Carl Jung– renowned psychotherapist and psychiatrist– popularized the concepts of introversion and extroversion as early as the 1920s and with it he identified a third group that would later be known as *drum roll, please* ambiverts. Little was known about ambiverts until the 1940s .
According to Oxford University Press, an ambivert is someone whose personality has a balance of extrovert and introvert features.
Not an introvert or an extrovert? Never fear. Social scientists now believe that ambiverts possess many personal and professional advantages and it’s because of our mad adaptation skills. Now that you know what an ambivert is, you might be wondering how one fits into the extrovert/introvert scale.
Extroverts energize externally. Introverts energize internally. To put it simply, an introvert who has had a horrific week would prefer to stay home with family or be alone and journal, watch a show, relax, etc. Extraverts are more likely to recharge their batteries by going to a concert or hiking with friends. Me? I do both and that is just one indication of being an ambivert.
I’ve always been outgoing but I am also introspective. As a child I was very much an extrovert. As I grew older I developed introvert traits. In certain situations, people may know me as an internal thinker and with others, I’m seen as the life of the party. The truth is, I like my alone time with my pets and sitting in my pajamas while reading but I’d go mad if that is all I did for days. I also like to go out with my friends and have crazy fun but going out night after night would drain me to no end. I can do both and I like to balance them out. Have I danced on a table before at a concert? Sure. Have I stayed home instead of going to a party I was invited to? Yes.
As an ambivert, I do what I feel is best for me.
One of the advantages of being an ambivert is we’re more in tune to listening to ourselves and our bodies, something extorverts and introverts may lack.
Being an ambivert, I listen to people as much as I converse with them.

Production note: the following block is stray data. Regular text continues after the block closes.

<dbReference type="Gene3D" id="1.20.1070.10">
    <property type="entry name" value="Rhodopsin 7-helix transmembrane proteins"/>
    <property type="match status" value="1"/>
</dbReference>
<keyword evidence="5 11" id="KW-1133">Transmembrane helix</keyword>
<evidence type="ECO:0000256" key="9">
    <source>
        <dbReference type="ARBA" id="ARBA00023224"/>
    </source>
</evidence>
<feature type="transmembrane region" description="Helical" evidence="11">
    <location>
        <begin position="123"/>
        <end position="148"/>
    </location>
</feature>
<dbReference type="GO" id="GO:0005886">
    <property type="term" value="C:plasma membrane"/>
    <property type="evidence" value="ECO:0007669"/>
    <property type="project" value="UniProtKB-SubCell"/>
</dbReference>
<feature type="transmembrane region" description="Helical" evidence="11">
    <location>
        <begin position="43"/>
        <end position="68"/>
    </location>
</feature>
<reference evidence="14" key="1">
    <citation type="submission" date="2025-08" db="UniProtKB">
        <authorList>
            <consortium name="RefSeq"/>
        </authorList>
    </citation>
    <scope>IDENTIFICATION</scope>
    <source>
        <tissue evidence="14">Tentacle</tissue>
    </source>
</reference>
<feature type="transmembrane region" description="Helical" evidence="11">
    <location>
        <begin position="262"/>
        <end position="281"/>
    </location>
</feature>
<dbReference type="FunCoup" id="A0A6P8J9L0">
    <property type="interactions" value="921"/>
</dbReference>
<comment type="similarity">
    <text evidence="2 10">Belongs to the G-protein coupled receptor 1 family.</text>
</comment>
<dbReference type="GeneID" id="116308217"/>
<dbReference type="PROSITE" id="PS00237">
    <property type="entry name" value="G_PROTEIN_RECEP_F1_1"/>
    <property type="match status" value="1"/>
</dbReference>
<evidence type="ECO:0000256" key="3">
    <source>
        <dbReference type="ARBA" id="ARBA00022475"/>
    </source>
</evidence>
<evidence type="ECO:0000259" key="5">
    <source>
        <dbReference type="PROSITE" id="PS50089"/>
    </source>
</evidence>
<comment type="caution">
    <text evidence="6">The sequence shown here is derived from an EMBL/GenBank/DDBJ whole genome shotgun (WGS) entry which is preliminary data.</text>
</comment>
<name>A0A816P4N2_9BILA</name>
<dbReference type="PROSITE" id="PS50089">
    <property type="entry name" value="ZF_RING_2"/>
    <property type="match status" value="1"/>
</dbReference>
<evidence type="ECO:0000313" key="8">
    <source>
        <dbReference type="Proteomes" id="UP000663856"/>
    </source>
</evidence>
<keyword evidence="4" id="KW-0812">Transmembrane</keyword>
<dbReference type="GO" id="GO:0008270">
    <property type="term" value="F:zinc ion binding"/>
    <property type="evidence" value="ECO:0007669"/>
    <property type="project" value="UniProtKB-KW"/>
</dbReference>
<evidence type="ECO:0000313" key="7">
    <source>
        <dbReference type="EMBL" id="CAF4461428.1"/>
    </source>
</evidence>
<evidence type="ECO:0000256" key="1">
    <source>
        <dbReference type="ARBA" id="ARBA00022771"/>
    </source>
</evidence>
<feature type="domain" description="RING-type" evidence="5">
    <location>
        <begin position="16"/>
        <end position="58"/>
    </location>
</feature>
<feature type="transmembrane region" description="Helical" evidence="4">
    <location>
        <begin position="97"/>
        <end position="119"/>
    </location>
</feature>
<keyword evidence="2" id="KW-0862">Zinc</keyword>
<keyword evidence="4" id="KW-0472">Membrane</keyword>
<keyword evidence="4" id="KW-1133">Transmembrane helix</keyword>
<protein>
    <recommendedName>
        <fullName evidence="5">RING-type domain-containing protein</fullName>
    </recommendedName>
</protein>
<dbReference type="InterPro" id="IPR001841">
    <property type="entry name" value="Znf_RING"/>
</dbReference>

Ambiverts generally have a wider range of skills and can connect with a plethora of people from all walks of life.
Essentially, we are perfect social butterflies with potential to be a great entrepreneurs. We let others lead and we know when to lead. The beauty of being an ambivert is the ability to handle multiple situations by analyzing and executing them.
We are the brains and the brawn.
We know when to push and we know when to withdraw, when to be assertive and when to listen to reason. Apparently, it’s what makes us likely to succeed in life. Sheer genius!
Here’s Some Advice for my Fellow Ambiverts:
- Don’t feel guilty for knowing your limits and recharging at home instead of at the bar with your friends.
- You don’t have to explain yourself to others.
- You do not need to feel bad for leaving your introverted friends at home and going out for the night.
- Do what you feel is best for you and what makes you happy.
Advice for Extroverts and Introverts When it Comes to Ambiverts:
- Don’t push us to go out.
- Don’t keep us held down at home.
- Be supportive of our choices because they really are what’s best for us.
- Do not annoy the living daylights out of us with your extremely extroverted self. There is extravert and then there is duct tape for your mouth.
- Do not bore us with your refusal to be adventurous. If we ask you to go with us, it means we want to share that experience with you. Continuous refusals may mean we withdraw from you.
- You may not understand us, but we understand you. Enjoy hot cocoa and a movie with us and enjoy running all over town with us in the driver’s seat. Let us give you a new perspective. Who knows, you may enjoy it.